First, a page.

Increasing the state’s share of education funding will create jobs and help school boards avoid raising property taxes, laying off teachers and staff, and cutting vital classes and services like the arts, tutoring, and summer school. New funding for public schools should be targeted toward early childhood education, gifted programs and teacher training.

Everybody’s plan to fix the ails of Pennsylvania includes taxing Marcellus Shale, but there are other sources that are being ignored.

Medicaid Expansion – A recent national study estimated that, for Pennsylvania, the Medicaid expansion could result in $878 million in savings in uncompensated care costs from 2013 to 2022.  By increasing jobs and economic activity in the state, the Medicaid expansion can help increase state revenue.  More jobs in the state mean that more people are employed, and it can also lead to higher family incomes.

Tobacco – Taxing smokeless tobacco will help save lives and bring in annual revenues to the tune of $40 million annually.

Delaware Loophole – The Delaware Loophole allows companies operating in Pennsylvania to move their profits tax-free to lower tax states like Delaware. This loophole means that 72% of profitable companies do not pay any corporate taxes to Pennsylvania.  Closing corporate tax loopholes could help small businesses, help save jobs – and bring in $500 million or more annually.

The recent plan, by Senators Dinniman and Tomlinson, to allow West Chester University to secede from the State System of Higher Education is a plan doomed to fail. The plan would lead to larger tuition hikes for students already encumbered with excessive loan bills, a higher education system where the future is uncertain, and another broken promise to students of Pennsylvania.  I will stipulate that the state system needs reform, what state system doesn’t, but dismantling the system is like selling your car because you need new tires.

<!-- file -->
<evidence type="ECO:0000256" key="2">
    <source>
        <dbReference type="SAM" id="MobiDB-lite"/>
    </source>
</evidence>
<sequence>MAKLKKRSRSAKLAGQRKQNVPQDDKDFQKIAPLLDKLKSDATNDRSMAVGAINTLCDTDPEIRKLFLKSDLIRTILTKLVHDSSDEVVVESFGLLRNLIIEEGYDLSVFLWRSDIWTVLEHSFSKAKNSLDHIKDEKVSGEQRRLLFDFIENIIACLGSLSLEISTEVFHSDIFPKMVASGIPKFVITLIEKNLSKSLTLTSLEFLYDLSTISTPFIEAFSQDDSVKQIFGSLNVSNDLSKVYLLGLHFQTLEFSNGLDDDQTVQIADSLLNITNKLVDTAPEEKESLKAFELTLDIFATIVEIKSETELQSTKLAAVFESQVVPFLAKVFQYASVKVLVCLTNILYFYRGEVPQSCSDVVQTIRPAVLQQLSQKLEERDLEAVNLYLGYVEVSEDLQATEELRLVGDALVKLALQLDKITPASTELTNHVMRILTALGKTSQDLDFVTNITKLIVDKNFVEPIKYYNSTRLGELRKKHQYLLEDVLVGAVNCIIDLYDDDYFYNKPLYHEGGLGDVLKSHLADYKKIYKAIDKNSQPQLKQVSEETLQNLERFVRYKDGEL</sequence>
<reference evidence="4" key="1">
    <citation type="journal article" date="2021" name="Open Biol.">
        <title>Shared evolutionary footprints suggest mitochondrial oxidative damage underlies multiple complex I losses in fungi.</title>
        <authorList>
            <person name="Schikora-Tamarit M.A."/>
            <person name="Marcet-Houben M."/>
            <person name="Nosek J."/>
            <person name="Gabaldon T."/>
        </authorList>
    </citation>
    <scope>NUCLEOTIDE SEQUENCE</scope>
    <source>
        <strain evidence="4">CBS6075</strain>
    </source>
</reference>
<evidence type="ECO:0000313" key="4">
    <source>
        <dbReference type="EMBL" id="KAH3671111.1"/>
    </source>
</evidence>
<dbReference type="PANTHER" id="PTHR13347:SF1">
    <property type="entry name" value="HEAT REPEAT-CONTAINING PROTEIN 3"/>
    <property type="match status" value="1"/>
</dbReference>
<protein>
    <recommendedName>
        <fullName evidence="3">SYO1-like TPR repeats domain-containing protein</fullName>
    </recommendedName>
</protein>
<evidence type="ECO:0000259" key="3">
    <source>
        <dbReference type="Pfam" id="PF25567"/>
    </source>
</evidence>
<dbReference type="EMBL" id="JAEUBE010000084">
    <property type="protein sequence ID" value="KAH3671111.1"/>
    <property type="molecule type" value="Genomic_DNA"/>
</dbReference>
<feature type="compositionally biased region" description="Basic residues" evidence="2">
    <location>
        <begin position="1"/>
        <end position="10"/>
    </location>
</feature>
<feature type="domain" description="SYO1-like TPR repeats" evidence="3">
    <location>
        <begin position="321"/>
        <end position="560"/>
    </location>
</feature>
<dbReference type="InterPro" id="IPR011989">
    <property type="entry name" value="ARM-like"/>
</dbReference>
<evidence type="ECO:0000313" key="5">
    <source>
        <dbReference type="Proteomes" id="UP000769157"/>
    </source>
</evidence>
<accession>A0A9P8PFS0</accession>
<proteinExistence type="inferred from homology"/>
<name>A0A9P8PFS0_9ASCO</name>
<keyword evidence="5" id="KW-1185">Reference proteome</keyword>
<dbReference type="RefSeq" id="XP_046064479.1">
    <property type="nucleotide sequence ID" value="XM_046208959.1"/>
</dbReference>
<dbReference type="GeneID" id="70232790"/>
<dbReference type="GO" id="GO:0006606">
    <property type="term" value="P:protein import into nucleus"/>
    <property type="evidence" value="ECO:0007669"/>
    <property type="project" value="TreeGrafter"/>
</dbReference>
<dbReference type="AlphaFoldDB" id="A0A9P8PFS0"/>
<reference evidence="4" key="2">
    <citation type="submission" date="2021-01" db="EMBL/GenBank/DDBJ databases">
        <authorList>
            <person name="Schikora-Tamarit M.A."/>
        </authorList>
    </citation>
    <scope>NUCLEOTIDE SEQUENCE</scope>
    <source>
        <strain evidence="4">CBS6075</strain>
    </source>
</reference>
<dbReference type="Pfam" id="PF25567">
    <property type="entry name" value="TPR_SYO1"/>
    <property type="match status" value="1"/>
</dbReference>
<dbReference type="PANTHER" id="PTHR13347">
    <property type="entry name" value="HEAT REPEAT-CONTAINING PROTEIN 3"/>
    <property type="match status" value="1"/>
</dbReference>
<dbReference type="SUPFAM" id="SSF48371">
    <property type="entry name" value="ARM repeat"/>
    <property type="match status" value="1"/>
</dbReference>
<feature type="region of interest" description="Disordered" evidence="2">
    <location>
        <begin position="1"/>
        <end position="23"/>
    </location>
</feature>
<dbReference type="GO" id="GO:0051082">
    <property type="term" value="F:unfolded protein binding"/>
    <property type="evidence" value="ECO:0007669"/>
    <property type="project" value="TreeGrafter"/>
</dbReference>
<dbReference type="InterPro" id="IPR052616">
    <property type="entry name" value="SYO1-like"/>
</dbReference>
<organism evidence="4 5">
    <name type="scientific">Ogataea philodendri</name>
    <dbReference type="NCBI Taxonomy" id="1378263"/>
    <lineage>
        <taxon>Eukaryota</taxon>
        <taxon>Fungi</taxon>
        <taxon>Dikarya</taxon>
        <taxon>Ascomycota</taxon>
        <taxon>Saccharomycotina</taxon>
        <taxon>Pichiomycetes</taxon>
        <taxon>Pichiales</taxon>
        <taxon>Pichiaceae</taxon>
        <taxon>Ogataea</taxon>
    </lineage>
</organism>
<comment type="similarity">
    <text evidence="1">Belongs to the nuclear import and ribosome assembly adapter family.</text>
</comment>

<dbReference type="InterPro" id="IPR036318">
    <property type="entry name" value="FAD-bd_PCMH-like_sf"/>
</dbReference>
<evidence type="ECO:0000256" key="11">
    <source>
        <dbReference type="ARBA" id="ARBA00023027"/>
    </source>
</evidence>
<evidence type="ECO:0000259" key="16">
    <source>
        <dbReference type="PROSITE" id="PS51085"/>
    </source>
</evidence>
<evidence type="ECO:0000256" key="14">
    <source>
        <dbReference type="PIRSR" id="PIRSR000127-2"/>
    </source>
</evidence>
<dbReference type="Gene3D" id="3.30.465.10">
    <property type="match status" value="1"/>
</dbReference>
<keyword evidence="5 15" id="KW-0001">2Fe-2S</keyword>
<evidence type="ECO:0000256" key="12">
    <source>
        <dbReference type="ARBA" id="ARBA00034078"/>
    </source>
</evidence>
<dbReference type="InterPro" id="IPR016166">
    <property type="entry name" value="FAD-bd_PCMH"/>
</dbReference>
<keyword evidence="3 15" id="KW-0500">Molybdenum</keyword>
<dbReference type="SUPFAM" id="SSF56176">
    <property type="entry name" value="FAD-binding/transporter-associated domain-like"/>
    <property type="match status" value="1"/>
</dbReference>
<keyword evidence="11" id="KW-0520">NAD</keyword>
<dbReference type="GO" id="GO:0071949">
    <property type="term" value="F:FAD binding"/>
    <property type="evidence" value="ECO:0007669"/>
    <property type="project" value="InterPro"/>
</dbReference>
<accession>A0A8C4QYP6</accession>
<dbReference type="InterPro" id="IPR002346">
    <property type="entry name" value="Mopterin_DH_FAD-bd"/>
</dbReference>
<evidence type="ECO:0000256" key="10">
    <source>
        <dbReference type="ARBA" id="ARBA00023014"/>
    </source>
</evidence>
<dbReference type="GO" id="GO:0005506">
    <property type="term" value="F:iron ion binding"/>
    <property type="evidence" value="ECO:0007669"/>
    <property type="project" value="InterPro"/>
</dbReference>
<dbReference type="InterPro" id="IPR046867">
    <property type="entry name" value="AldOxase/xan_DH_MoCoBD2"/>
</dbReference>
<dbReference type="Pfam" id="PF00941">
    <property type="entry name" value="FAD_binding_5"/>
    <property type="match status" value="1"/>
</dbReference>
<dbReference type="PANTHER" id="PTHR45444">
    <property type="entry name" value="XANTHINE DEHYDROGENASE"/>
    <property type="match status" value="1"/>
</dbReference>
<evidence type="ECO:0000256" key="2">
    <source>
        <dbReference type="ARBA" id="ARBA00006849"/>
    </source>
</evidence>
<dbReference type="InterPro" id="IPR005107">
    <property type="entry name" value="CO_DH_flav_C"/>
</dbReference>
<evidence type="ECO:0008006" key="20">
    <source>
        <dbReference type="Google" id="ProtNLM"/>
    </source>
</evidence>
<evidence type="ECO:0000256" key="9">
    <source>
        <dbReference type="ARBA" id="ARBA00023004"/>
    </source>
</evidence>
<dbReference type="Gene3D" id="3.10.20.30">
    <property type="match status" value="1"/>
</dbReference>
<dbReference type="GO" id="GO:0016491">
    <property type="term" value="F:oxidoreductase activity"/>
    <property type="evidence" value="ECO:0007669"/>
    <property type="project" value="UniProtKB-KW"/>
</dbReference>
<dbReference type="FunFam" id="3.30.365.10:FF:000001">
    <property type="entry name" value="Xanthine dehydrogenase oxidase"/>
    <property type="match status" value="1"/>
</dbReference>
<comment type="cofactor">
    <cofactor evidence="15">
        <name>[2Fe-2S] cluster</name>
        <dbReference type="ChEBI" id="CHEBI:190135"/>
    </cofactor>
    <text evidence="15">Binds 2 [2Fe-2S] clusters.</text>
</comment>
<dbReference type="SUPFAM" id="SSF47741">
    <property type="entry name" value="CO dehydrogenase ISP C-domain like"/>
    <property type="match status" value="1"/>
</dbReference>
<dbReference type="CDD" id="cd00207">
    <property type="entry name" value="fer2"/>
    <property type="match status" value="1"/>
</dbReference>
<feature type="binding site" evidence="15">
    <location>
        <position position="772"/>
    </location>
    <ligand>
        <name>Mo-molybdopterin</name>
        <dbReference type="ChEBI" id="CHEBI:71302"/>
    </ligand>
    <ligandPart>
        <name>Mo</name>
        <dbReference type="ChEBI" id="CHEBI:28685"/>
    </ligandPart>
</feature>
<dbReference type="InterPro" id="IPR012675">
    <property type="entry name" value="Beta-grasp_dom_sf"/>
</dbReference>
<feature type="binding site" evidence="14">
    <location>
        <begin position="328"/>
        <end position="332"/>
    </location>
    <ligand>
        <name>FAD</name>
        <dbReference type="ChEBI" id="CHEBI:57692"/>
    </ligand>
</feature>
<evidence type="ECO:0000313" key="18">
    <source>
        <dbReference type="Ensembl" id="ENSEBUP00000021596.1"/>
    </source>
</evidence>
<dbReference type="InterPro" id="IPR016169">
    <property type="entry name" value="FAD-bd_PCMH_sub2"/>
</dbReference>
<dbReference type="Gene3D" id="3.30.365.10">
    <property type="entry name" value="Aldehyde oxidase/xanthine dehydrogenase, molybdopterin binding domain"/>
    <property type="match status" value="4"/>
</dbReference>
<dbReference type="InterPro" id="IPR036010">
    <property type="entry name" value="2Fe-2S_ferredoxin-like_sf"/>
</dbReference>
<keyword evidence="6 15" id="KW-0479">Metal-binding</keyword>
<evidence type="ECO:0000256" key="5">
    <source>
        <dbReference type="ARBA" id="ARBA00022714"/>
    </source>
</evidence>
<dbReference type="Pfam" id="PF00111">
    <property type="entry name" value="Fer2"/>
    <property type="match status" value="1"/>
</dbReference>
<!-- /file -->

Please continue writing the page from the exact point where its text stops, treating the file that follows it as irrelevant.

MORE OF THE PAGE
Equality is a personal mission; we must pass House Bill 300 and marriage equality so that members of the LGBT community can begin to have rights we are currently denied. As equal rights have been extended to LGBT citizens in states throughout the country, Pennsylvania has remained an island in a sea of change.  We are the only state in the northeastern that does not extend marriage rights in some form to LGBT couples.

I am a homeowner, a taxpayer, and a full-time mechanic at my family’s business.  I understand the difficult issues facing working families. I know these are issues I will face every day as a legislator, and I know that they will affect the people I represent.

We need a leader that focuses on real economic issues, with job growth that helps everyone. We need a leader that ensures our children get a great education with fair and equitable school funding.  I worked hard in Caln Township and Slippery Rock University for these very same issues. These are the opportunities that gave my family access to the American Dream. These are the opportunities with which I grew up, and which have allowed me to build a good life.  I will fight to protect those opportunities for the next generation, while standing up to extend equality of opportunity to all Pennsylvanians.

This entry was posted in Miscellany.

One Response to #TheStump: Josh Young – candidate in PA’s 74th state legislative district

  1. Megan Lynott says:

    As an optometric doctor and a 12th grade teacher, I appreciate the dedication to education. Thank you for the facts and figures on how you will pay for it. I am sick of Maxwell’s rhetoric “show me the money”